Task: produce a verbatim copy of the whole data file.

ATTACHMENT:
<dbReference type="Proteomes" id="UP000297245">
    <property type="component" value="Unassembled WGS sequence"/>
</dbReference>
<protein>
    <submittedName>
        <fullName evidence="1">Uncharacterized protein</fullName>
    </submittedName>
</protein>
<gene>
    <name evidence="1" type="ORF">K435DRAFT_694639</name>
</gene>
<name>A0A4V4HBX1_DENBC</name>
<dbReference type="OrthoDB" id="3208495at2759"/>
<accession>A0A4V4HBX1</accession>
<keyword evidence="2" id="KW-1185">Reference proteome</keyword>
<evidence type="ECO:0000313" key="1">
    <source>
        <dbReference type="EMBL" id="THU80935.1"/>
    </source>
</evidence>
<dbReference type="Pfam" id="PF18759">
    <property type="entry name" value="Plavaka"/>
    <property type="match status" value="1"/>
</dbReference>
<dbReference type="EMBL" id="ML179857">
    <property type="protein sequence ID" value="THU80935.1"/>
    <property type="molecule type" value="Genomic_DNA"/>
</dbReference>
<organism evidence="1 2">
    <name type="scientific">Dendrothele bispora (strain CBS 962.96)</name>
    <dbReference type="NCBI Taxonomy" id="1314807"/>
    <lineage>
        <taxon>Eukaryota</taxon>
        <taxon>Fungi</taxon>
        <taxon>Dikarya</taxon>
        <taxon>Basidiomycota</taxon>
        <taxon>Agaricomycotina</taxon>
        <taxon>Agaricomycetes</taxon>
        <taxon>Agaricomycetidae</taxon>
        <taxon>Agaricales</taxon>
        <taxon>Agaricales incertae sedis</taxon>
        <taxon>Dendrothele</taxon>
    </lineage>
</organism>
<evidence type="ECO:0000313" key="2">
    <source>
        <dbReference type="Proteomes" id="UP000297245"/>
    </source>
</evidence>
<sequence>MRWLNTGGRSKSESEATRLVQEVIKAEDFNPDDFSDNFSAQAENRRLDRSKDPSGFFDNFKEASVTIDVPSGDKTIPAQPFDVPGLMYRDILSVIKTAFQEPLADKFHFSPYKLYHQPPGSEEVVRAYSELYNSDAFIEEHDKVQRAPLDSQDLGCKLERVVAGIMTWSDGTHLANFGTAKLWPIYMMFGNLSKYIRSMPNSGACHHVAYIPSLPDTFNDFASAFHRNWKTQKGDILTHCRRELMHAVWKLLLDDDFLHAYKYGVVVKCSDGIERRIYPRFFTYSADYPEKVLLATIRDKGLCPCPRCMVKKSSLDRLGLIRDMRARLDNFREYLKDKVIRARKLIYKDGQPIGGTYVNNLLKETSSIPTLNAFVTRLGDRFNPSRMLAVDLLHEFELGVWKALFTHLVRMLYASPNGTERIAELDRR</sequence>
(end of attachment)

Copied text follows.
<dbReference type="Proteomes" id="UP000297245">
    <property type="component" value="Unassembled WGS sequence"/>
</dbReference>
<protein>
    <submittedName>
        <fullName evidence="1">Uncharacterized protein</fullName>
    </submittedName>
</protein>
<gene>
    <name evidence="1" type="ORF">K435DRAFT_694639</name>
</gene>
<name>A0A4V4HBX1_DENBC</name>
<dbReference type="OrthoDB" id="3208495at2759"/>
<accession>A0A4V4HBX1</accession>
<keyword evidence="2" id="KW-1185">Reference proteome</keyword>
<evidence type="ECO:0000313" key="1">
    <source>
        <dbReference type="EMBL" id="THU80935.1"/>
    </source>
</evidence>
<dbReference type="Pfam" id="PF18759">
    <property type="entry name" value="Plavaka"/>
    <property type="match status" value="1"/>
</dbReference>
<dbReference type="EMBL" id="ML179857">
    <property type="protein sequence ID" value="THU80935.1"/>
    <property type="molecule type" value="Genomic_DNA"/>
</dbReference>
<organism evidence="1 2">
    <name type="scientific">Dendrothele bispora (strain CBS 962.96)</name>
    <dbReference type="NCBI Taxonomy" id="1314807"/>
    <lineage>
        <taxon>Eukaryota</taxon>
        <taxon>Fungi</taxon>
        <taxon>Dikarya</taxon>
        <taxon>Basidiomycota</taxon>
        <taxon>Agaricomycotina</taxon>
        <taxon>Agaricomycetes</taxon>
        <taxon>Agaricomycetidae</taxon>
        <taxon>Agaricales</taxon>
        <taxon>Agaricales incertae sedis</taxon>
        <taxon>Dendrothele</taxon>
    </lineage>
</organism>
<evidence type="ECO:0000313" key="2">
    <source>
        <dbReference type="Proteomes" id="UP000297245"/>
    </source>
</evidence>
<sequence>MRWLNTGGRSKSESEATRLVQEVIKAEDFNPDDFSDNFSAQAENRRLDRSKDPSGFFDNFKEASVTIDVPSGDKTIPAQPFDVPGLMYRDILSVIKTAFQEPLADKFHFSPYKLYHQPPGSEEVVRAYSELYNSDAFIEEHDKVQRAPLDSQDLGCKLERVVAGIMTWSDGTHLANFGTAKLWPIYMMFGNLSKYIRSMPNSGACHHVAYIPSLPDTFNDFASAFHRNWKTQKGDILTHCRRELMHAVWKLLLDDDFLHAYKYGVVVKCSDGIERRIYPRFFTYSADYPEKVLLATIRDKGLCPCPRCMVKKSSLDRLGLIRDMRARLDNFREYLKDKVIRARKLIYKDGQPIGGTYVNNLLKETSSIPTLNAFVTRLGDRFNPSRMLAVDLLHEFELGVWKALFTHLVRMLYASPNGTERIAELDRR</sequence>